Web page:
Most of us think that good wine is always expensive. The more costly the wine is, we always think it tastes better. In a few cases, that is quite true. However, research studies have shown that many tasters actually cannot distinguish between low-cost wines and high-cost ones during blinded experiments. In addition, in those blinded experiments, tasters often go for the cheaper wines. The study results are not surprising: for example, even Germans pay only $1.79 on an average for a bottle of wine.
The truth of the matter is, there are many good wines out there that you can buy for $10 or even less. But this does not mean that you should grab any bottle of wine you see that is $10 or below. Buying a budget wine will have to depend on your likes as well as dislikes, or what works for you or not. For example, you may ask some of your friends to bring bottles of budget wine for some blind taste testing. You can also buy a bottle from a local wine shop and pair it with your evening meal.
If you got a bottle that does not suit your taste, try and see if you can check out the region where the wine came from, as well as the winemaker or grape, and remember this when selecting your next bottle. Do not immediately get rid of the wine; you can use it as a base for your cocktail. At least, you would know the next time what not to get and knowing it did not break your budget.
When at the local shop, why not ask the shopkeeper for recommendations? Feel free to tell the shopkeeper your price range and include details how you are planning to use it. Are you planning to sip it by the pool, or are you pairing it with grilled seafood? The more information you provide, the better.
If you have a tried a few wines, you can also tell them which of them suit your taste or not. Shopkeepers can then recommend something based on your feedback.
If you found a good bottle that costs $10 or less that suits well with your taste, you can consider buying in bulk. You may also consider purchasing a mixed case from a supplier that you trust and know, because buying in bulk can save you 10 percent or more.
It would also be great if you can also check online for excellent tips when selecting budget wines, where to shop, read reviews, and also compare price points. A quick look online can greatly help you in reducing down what you want or looking for, and using that knowledge when you go to your wine shop. There are even apps available nowadays that can recommend which budget wines go well with your meal, reviews, as well as vendors that are located near you for a specific wine. Check out listings online from authority sites on wines that can give you a good idea which wines suit your budget. In addition, several winery’s websites may even offer better discounts when you buy there instead of buying wines at retail stores.
Below are some good budget wines that you can start with.
For white wines that are affordable, you can try these ones:
Jacob’s Creek Sparkling Brut (750mL)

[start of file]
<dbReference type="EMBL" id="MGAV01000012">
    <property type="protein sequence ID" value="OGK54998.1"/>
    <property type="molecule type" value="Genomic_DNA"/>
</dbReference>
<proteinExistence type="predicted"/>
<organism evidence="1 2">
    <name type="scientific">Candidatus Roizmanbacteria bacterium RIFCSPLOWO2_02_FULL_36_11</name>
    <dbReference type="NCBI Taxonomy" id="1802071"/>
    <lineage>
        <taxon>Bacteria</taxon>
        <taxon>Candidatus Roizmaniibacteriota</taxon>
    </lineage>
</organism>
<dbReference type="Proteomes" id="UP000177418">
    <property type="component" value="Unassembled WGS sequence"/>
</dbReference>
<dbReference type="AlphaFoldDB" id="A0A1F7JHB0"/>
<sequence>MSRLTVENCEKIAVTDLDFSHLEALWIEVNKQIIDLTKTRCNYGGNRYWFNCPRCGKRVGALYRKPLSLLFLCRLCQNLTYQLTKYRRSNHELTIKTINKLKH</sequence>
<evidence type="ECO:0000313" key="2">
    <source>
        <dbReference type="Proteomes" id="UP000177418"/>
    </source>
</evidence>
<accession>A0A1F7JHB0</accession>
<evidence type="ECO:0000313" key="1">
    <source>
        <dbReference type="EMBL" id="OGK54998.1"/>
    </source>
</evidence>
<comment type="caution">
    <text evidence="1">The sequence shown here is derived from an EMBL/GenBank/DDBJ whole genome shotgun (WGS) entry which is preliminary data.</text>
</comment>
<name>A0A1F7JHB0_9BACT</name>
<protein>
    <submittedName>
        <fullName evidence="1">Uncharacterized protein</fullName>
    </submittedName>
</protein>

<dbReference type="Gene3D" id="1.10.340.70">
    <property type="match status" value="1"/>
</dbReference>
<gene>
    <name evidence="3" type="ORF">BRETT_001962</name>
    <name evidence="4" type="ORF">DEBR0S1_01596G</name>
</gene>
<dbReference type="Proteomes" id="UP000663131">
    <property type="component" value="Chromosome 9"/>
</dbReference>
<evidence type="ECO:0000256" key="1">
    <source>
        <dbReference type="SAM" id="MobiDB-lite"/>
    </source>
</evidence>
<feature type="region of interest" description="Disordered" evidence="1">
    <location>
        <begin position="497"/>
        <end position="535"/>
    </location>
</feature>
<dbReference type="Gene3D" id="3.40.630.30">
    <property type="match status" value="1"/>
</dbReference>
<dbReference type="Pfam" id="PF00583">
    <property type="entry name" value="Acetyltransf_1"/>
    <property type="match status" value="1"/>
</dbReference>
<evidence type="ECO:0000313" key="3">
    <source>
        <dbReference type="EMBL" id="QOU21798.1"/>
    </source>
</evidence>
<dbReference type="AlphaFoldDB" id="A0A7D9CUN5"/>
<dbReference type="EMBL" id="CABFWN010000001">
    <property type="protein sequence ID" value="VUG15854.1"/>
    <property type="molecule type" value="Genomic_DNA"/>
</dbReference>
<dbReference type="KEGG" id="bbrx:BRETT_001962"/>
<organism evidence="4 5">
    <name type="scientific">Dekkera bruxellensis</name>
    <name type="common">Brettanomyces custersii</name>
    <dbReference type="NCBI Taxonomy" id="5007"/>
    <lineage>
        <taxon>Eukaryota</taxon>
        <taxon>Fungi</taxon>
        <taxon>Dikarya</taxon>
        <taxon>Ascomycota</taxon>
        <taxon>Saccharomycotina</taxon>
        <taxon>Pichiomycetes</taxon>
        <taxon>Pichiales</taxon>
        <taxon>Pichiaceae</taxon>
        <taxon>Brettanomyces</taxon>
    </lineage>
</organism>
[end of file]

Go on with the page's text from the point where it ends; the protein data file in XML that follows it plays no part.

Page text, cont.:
Australia is not only known for its kangaroos. Australian wines are also known for their taste. This bubbly is a wonderful blend of Pinot Noir and Chardonnay, two varieties producing some of the best high-end wines from Australia. It gives drinkers mineral and bright citrus notes.
Franz Etz 2012 Grüner Veltliner (1L)
It may be hard to pronounce the grape (it’s Grew-ner-velt-leen-er) but this international white wine boasts more than just bright minerality and stone fruit. This white wine has a twist top, low in alcohol (which is good for pint-sized pours), and also boasts “perky acidity”, meaning it can be paired well with a lot of foods.
Yalumba 2012 Y Series Viognier (750mL)
Chinese food becomes more delicious and succulent with this Viognier. It boasts of honey-suckle and candied-ginger notes.
Anjos de Portugal 2012 Vinho Verde (750mL)
Vinho Verde gives you a lively, light, citrusy, straw-colored, and crisp white, perfect as an aperitif.
For red wines, you might want to consider the following:
Mark West Pinot Noir (750mL) (Any vintage)
Mark West Pinot Noir is the all-American, all-purpose, budget-friendly red wine. It is medium bodied that has sweet oak and bright red-cherry flavors. This red wine makes for a welcome aperitif before you do your television marathon. It is incredibly tangy and perfect for a herb-seasoned rack of lamb. It also has tinge of earthiness, a good fit to your date’s quinoa salad. Half a bottle of this red wine adds the “hearty” to your favorite hearty stew.
Atteca 2009 Garnacha de Fuego Old Vine (750mL)
Layered with juicy and succulent red and black berry flavors, this wine is so superbly sexy.
Côtes du Rhône 2012 “Rive Droite, Rive Gauche” (750mL)
This spicy and plush is made by Les Vignerons D’ Estézargues, known for producing natural wines. It has a wonderful blend of Syrah, Grenache, Mourvedre and Cinsault, sourced from Rhone River’s banks in the south of France.
Las Rocas 2009 Garnacha (750mL)
Garnacha or Grenache is considered king among wine geeks at present and this red comes from vines that are already 80 years old and produce tiny berries that are packed with flavor as well as a juicy and a fresh wine of anise, dark cherry, and savory notes.
Clos Siguier 2011 Cahors (750mL)
Impress your guests with this French gem. It is earthy and fruity.
Alamos 2011 Malbec (750mL)
This wine’s grapes are planted along the foothills of the Andes, which is as high as 5,000 feet above sea level. This red wine is full bodied, juicy, and fresh with raspberry, sweet spice, and mocha notes.